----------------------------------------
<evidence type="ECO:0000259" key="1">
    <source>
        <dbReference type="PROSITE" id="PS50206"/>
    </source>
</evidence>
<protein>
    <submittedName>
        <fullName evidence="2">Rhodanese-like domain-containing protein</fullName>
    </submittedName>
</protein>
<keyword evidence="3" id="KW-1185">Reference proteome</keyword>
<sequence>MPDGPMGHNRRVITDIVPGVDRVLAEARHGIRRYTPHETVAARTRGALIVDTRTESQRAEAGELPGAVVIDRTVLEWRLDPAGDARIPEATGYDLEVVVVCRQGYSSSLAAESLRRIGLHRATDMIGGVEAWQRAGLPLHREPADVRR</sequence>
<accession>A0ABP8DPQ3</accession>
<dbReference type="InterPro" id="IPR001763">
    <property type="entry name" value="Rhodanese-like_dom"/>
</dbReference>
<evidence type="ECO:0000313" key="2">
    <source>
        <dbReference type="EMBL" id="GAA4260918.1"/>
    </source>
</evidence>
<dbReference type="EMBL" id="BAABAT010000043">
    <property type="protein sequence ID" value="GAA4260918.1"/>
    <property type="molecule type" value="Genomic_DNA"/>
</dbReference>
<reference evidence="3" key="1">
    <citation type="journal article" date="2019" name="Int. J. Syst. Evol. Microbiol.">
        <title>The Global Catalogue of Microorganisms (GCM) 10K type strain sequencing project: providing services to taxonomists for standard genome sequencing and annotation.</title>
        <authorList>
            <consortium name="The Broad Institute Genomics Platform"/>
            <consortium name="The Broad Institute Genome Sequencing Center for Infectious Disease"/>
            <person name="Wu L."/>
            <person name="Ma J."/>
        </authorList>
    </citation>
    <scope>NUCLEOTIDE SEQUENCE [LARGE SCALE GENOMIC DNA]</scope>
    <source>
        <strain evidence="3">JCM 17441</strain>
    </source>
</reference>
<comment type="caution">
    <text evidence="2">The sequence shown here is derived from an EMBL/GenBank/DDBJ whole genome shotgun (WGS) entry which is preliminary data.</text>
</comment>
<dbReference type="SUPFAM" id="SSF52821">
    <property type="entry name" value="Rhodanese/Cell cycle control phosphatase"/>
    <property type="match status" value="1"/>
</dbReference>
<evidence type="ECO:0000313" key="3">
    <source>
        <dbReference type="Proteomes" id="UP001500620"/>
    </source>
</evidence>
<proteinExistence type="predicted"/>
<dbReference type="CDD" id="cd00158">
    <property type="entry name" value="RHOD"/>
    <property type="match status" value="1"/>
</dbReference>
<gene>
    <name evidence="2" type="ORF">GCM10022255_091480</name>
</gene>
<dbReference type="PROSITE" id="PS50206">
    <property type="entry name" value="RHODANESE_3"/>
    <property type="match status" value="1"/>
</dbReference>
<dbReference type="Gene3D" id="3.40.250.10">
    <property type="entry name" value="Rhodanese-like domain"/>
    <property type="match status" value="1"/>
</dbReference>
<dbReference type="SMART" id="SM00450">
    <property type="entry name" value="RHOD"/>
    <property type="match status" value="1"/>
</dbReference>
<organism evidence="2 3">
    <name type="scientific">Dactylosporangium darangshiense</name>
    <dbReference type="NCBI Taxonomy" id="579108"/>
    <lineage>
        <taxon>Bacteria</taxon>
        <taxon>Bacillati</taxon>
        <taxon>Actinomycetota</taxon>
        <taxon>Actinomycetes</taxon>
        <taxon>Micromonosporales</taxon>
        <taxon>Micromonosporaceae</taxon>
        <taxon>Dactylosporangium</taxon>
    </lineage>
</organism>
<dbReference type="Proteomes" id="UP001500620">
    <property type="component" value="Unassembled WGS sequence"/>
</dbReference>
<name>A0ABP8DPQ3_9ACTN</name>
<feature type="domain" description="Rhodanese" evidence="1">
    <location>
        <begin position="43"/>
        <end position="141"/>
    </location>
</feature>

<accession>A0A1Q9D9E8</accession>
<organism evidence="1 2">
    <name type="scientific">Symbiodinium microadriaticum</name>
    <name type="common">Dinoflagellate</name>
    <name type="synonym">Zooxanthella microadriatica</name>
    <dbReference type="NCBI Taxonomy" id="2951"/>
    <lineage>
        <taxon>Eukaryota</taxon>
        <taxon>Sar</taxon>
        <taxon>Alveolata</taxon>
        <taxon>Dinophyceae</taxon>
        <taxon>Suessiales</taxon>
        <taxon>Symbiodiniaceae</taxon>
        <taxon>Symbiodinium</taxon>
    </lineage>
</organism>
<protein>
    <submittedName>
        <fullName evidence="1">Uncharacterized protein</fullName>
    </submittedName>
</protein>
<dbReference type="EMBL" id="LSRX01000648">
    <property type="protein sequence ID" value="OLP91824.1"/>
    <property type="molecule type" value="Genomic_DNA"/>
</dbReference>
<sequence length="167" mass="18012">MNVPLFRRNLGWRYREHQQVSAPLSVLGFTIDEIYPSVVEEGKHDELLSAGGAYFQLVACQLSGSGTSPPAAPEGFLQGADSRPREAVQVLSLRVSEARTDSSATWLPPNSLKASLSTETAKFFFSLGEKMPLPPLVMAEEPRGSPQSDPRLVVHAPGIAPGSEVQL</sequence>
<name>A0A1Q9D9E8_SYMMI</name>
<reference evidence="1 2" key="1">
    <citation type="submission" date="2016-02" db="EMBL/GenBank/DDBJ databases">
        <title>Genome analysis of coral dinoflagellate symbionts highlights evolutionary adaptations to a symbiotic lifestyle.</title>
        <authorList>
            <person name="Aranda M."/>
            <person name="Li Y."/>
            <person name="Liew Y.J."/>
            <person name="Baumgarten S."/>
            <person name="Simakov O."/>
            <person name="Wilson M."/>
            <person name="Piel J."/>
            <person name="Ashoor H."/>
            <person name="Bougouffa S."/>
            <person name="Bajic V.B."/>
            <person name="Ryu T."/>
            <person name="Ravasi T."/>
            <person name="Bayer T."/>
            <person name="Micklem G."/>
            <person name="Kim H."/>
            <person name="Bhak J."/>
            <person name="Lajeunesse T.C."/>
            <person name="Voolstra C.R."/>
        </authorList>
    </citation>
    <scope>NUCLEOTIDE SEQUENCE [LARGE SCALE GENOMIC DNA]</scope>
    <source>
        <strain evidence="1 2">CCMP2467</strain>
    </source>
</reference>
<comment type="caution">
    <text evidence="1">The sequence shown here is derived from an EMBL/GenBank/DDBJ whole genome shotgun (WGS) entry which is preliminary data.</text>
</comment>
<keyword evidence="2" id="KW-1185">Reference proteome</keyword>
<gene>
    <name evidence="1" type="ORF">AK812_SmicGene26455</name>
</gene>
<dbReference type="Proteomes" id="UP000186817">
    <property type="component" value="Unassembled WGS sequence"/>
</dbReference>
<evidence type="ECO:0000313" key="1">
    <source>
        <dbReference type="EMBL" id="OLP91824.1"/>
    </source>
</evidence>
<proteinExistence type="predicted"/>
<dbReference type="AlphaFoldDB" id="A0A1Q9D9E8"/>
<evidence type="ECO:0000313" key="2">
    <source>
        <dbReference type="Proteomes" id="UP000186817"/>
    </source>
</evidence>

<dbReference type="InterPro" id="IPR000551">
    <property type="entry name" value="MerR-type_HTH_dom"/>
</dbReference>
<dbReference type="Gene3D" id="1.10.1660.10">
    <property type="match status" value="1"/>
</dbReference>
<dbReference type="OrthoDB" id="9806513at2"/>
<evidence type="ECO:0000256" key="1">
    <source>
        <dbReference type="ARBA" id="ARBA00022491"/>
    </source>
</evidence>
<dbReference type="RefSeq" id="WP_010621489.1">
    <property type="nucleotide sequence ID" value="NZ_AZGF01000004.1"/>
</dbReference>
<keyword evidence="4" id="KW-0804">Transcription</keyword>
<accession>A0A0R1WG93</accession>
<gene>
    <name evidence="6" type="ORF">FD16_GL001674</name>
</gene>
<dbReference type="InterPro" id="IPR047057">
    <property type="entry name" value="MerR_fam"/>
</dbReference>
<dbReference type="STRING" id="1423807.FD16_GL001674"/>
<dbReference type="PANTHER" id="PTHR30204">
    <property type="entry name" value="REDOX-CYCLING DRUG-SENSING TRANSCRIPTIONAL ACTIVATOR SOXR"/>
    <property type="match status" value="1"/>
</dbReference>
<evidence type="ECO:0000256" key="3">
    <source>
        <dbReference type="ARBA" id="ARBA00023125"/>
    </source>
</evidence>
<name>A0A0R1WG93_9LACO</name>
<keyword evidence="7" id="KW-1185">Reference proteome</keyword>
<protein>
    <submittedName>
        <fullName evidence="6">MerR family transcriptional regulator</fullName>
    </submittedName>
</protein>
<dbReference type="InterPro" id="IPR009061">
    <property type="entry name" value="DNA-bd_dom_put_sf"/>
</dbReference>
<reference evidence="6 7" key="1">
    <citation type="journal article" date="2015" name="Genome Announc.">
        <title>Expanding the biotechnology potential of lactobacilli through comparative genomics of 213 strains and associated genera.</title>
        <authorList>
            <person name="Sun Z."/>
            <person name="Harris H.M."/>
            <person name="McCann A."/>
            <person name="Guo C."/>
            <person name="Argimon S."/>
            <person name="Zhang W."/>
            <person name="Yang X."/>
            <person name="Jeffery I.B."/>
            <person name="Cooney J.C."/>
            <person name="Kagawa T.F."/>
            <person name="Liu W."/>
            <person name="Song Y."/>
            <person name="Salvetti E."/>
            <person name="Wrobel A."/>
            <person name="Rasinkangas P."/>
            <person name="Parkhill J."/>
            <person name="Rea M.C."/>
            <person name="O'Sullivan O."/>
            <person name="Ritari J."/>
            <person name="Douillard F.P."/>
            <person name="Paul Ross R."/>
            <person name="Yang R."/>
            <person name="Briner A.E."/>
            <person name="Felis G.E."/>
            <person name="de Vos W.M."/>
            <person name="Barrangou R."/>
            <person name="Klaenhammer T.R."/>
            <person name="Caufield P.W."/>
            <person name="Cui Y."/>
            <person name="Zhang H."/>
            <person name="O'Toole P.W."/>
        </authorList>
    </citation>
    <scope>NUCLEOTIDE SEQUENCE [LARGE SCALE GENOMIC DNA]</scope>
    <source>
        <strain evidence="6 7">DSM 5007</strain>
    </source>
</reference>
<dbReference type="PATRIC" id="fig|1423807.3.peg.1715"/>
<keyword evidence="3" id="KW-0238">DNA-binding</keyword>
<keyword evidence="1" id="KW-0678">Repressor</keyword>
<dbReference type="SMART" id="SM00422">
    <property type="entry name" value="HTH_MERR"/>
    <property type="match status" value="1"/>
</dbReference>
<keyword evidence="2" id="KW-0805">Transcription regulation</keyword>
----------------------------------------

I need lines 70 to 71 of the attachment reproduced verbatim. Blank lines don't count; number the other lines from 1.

    <property type="entry name" value="RHOD"/>
    <property type="match status" value="1"/>